Consider this a sequel. Or, maybe a prequel. Whatever the case, if Wishing Well Acres is the Sullivan in Tam O’Shanter-Sullivan, here’s the Tam O’Shanter part.
We begin at Agincourt Mall. The shopping centre dates back to 1966, likely making it the third enclosed mall in Scarborough after 1954’s Eglinton Square and Golden Mile (Cedarbrae Mall predates Agincourt by four years but didn’t get its ceiling until 1972). The mall’s anchors are Wal-Mart and No Frills, but I can recall a time – in 1994, specifically – when they were Woolco and Loblaws, respectively. Walmart bought Woolco that year. No Frills came in the 2000s.
As much as malls like Agincourt are seen as shabby and sad (Agincourt Mall as of 2016 has a number of empty tenants), I’ve found that they are still appreciated locales. A lot of nostalgia fills their walls. The comments in this BlogTO article about Agincourt Mall by Robyn Urback prove that. Everyone has a story, or a store they enjoyed frequently, or an odd memory about something that isn’t there anymore. Mine is the RadioShack that was there in 1990s and 00s, reminding me of lost Canadian retailers. There is a Source in the mall now, but not in the same space as its predecessor.
Agincourt Mall was built on the Kennedy farm, with the farmhouse once located just north of the mall and south of the West Highland Creek. A walk down the street named for the family leads to a trail that lines the creek.
The path is sandwiched between an apartment and townhouse complex on one side and the creek and Tam O’Shanter Golf Club on the other. A look down at the shallow waterway produces a shiny sheet of ice over the surface and the occasional group of ducks in the non-frozen bits. But there’s also something that doesn’t quite belong.
Several pillars jut out on either side of the creek – two on one side and two opposite them. I count three sets of these abutments along the way. Their meaning isn’t hard to figure out: 3 sets of abutments, 3 phantom bridges. There is one question, though: what’s the story?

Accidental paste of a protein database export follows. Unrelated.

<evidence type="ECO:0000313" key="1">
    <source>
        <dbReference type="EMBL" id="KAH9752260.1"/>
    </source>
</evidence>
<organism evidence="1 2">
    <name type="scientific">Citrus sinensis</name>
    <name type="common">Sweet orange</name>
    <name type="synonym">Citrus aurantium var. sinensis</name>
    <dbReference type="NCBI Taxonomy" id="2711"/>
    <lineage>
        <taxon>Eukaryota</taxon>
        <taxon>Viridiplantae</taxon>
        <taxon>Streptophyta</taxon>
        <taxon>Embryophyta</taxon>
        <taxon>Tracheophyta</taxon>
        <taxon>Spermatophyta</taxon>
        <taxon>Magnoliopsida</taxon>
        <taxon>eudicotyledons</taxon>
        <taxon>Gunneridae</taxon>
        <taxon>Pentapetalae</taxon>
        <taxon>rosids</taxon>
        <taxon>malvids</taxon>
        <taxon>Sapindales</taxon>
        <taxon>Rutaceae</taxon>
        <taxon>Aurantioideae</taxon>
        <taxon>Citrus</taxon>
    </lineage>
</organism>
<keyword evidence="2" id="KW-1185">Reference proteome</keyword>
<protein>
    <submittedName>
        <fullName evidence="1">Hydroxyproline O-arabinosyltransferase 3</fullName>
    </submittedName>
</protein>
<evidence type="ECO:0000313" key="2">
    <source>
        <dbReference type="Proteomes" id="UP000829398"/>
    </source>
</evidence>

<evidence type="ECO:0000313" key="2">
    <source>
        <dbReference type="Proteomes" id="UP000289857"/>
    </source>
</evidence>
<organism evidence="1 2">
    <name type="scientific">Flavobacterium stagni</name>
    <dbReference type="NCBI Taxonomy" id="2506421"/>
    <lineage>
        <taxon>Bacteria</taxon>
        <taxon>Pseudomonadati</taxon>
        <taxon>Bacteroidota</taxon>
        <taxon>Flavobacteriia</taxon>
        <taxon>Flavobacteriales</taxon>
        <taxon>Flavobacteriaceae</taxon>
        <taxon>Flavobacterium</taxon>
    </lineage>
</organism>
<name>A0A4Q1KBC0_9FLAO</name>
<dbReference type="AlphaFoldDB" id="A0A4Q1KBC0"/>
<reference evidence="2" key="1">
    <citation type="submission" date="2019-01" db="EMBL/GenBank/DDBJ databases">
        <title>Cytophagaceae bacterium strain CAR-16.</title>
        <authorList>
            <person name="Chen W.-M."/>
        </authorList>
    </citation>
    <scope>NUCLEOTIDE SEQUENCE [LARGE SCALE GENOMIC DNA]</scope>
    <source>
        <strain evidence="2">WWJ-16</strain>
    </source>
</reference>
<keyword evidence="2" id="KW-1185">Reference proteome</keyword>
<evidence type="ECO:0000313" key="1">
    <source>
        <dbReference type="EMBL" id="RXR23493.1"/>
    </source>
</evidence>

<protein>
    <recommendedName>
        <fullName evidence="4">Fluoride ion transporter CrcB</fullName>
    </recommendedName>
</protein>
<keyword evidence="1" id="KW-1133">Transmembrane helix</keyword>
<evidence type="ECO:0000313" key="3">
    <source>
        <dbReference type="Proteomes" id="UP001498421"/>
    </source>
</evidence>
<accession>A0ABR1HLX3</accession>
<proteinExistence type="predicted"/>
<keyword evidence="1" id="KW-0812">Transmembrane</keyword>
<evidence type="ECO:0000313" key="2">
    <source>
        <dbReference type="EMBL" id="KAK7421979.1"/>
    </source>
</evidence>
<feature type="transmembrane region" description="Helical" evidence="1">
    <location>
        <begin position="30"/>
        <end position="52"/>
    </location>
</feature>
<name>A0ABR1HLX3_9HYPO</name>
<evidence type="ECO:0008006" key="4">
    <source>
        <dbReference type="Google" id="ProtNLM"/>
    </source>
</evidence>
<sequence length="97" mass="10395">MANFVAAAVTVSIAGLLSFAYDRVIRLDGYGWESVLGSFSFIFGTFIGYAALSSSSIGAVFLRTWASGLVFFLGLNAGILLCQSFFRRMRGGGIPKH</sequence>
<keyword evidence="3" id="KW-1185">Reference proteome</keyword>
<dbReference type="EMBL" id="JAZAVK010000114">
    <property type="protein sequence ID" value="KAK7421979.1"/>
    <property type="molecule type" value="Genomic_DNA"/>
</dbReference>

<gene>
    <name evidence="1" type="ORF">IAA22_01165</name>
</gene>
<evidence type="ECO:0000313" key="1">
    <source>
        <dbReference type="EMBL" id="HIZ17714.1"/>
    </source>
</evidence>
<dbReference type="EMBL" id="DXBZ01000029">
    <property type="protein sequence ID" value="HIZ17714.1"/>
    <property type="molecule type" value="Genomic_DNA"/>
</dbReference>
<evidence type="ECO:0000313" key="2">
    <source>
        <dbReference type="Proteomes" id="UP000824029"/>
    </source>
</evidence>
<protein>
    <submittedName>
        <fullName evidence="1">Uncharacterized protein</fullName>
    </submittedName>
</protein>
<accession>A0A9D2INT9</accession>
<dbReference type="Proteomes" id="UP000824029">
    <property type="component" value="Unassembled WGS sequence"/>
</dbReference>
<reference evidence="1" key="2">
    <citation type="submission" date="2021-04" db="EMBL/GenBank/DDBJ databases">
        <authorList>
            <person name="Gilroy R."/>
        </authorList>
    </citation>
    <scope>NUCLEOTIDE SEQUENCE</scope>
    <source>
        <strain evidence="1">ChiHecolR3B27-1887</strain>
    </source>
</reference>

The answer: In the 1930s to the 1970s, this was the site of the Tam O’Shanter Golf and Country Club, the precursor to Tam O’Shanter Golf Course.
Tam O’Shanter Country Club, 1960s. Source: Scarborough Archives.
In addition to golf, the Tam O’Shanter Country Club complex had swimming, ice hockey, and curling. In 1971, the club erupted in flames, destroying some of the complex. In researching the fire, I’ve read many stories about people seeing the flames from afar. Like Agincourt Mall, the country club meant something to many people.
In 1973, the Province of Ontario, Metro Toronto, and Scarborough jointly acquired Tam O’Shanter and converted it into a municipal golf course. In the coming years, the complex would be gradually demolished and a new clubhouse would be built around 1980. Today, a couple of apartment towers on Bonis Avenue stand in the club’s former location.
Tam O’Shanter & West Highland Creek, 1967, Source: City of Toronto Archives.
Back to the abandoned abutments, the creek was located just behind the clubhouse and its bridges led to and from the golf course. Shortly after the course’s acquisition, the bridges were removed, presumably because the course layout would be reorganized.
But the creek hasn’t always run the same course.
Tam O’Shanter & West Highland Creek, 1956, Source: City of Toronto Archives.
The West Highland at one time swung north up into the golf course before dropping back down and resuming in a northwest direction. Around 1967, the creek was straightened and bridges were installed. The orphan bend remained as a sort of oxbox for some time, but since has been mostly filled in. One can still see the imprint of the bend today, though, notably through the pond and the ‘etched’ curved outline north of it.
Tam O’Shanter & West Highland Creek, 2015. Source: Toronto Historic Maps.